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Renewing Trident will cost our jobs

This was the key message from a conference on "Trident, Trade Unions & Scotland's Economy" jointly held by the Scottish Trades Unions Congress and Scottish CND.

The cost of the Trident replacement won't come from existing Ministry of Defence budgets. Funds will be redirected from elsewhere, which means cutbacks in essential services. UK-wide, up to 30,000 public sector jobs are expected to be lost.

Of these, 2,500 will be lost in Scotland ­ more than the number of jobs gained or kept in military industries if Trident replacement goes ahead.

These are the findings of a STUC/SCND report into the economic consequences of cancelling Trident, presented to the confer- ence by co-author Professor John Foster, for- merly professor of politics at Paisley Univer- sity.

Stop blaming workers

From the conference floor, Jake Cullinane (UNITE), stressed the importance of encouraging wider trade union involvement in campaigns against Trident replacement .

He felt the need for a change of mindset in the peace movement, where defence workers can be seen as the enemy.

Rather, workers at Faslane should be contributing to the campaign, through involvement in any plans for military conversion.

In similar vein, Rebecca Johnson (formerly of Faslane 365), proposed that further reports should be produced to identify and address the issues raised by Faslane workers.

Opportunities

In a wider discussion, Tommy Morrison (UNISON) raised the lack of activity amongst grass-roots trades unionists in opposition to Trident, an example being demonstrations, where few union banners are seen.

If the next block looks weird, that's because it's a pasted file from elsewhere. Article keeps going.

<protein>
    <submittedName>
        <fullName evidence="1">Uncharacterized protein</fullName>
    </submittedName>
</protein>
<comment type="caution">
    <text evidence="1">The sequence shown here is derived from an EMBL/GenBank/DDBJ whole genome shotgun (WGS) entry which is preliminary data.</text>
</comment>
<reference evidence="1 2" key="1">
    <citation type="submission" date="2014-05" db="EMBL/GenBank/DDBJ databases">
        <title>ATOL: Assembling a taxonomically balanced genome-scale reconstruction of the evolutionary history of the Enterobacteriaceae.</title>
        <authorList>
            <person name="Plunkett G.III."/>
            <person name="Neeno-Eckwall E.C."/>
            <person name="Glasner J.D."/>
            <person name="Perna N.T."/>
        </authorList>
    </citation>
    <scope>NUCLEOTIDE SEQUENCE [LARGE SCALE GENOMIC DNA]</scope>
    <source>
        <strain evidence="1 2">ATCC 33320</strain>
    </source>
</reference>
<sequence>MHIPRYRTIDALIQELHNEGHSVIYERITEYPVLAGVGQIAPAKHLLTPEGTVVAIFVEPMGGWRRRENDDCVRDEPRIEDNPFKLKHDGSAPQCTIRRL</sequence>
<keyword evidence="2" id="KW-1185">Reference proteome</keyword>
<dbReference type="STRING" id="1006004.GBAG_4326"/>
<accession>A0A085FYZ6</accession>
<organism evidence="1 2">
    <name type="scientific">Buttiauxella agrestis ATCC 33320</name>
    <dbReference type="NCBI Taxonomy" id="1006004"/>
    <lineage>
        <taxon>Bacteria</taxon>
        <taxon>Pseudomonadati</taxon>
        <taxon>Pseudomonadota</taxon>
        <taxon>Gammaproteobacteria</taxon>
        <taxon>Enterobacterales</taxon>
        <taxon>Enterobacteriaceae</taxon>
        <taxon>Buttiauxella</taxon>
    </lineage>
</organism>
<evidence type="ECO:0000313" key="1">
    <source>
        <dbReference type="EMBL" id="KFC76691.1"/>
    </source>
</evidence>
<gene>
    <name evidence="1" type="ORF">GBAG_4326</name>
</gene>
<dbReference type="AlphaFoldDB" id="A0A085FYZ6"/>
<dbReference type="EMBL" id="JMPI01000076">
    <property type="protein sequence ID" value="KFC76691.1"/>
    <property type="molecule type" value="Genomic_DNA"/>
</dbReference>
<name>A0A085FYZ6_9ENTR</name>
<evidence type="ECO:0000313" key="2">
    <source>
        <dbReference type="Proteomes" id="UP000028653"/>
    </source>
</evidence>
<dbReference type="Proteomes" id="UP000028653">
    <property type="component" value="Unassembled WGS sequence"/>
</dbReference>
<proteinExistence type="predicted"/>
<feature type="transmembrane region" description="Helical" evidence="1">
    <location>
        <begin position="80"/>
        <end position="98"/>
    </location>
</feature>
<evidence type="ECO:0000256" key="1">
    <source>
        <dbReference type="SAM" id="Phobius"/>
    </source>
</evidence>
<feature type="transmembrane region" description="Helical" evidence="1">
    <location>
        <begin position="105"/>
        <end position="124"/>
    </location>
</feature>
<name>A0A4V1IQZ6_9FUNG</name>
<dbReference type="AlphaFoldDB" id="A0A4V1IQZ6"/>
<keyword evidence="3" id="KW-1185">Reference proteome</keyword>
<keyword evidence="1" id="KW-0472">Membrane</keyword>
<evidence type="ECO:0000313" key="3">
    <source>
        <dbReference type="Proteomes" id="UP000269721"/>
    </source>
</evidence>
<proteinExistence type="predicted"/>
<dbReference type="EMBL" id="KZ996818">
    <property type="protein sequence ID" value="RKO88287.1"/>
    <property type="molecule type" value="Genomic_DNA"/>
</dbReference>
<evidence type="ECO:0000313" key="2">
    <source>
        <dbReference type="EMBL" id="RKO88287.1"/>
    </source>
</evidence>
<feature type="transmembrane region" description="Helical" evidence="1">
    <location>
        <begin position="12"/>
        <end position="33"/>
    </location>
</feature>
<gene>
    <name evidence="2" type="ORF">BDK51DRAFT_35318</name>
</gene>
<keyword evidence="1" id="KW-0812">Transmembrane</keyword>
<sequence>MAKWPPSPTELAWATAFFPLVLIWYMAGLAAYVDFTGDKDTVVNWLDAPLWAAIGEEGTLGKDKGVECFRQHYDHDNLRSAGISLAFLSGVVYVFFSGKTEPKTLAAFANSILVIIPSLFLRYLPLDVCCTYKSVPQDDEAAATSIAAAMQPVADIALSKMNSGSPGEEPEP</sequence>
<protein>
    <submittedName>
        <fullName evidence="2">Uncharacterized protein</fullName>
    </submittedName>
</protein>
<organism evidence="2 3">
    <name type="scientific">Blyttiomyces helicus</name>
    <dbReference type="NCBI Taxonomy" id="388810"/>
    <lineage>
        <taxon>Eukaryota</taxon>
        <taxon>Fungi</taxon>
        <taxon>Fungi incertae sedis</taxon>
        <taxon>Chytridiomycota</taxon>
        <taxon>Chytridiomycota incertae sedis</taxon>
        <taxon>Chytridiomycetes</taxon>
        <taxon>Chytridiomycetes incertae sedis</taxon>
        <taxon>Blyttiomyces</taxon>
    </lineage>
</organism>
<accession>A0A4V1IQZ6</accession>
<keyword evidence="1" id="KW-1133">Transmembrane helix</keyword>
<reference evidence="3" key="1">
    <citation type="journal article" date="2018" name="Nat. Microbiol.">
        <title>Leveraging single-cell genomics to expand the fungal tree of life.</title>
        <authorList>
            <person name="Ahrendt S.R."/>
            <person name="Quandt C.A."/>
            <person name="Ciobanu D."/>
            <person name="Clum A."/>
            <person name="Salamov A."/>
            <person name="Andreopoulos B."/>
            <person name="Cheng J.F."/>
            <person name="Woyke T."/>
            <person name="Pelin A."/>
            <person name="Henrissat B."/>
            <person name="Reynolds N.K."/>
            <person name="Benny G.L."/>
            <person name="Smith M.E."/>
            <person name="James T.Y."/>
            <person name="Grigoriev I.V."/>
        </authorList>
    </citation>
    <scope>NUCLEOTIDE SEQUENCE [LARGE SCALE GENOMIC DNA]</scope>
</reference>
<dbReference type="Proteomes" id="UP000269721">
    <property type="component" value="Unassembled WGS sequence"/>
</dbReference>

On this, Ann Henderson (STUC) drew parallels with the women's movement in years past. Just as feminists are also members of trade unions, the same goes for those opposed to Trident. She proposed that peace activists should take the issues forward in the unions where they are members.

Bill Ramsay (Educational Institute of Scotland ­ EIS) described how there were real opportunities for issues surrounding war and peace to be raised in schools, as part of the Scottish Government's commitment to peace education. This could range from introducing mediation to students, through to encouraging geo-political discussion in the classroom.

Tactical differences

Morag Forbes (IWW) reminded the conference that Faslane as a whole should close, and not just the Trident operations.

This would mean confronting the public health implications of decommissioning nuclear reactors based there. This brought into focus the tactical differences between the STUC and the wider peace movement.

The STUC's current campaigning is consciously restricted to Trident replacement only. Dismantling all nuclear and military installations remains the goal for anti-militarists and peace networks across the UK.

Lobbying

The conference and the STUC placed an emphasis on high level lobbying. Scottish Labour MPs' unquestioning loyalty to the Government is legendary, but 15 rebelled in the Westminster vote on Trident replacement last year.

Key speaker Katie Clark MP explained how successful lobbying by the STUC had been crucial in achieving this Commons rebellion. However, she cautioned that, in her opinion, it was unlikely that this could be surpassed.

The STUC continues to work through the Scottish Parliament, by contributing to the working group on Trident replacement. The Scottish Nationalists (SNP) lead a hung parliament. Though opposed to Trident, it is not yet clear how the SNP government will respond to these new political circumstances.

Cancelling Trident: the economic and employ ment consequences for Scotland is available from the STUC, 333 Woodlands Road, Glasgow, or from http://www.banthebomb.com 

Topics: Nuclear Weapons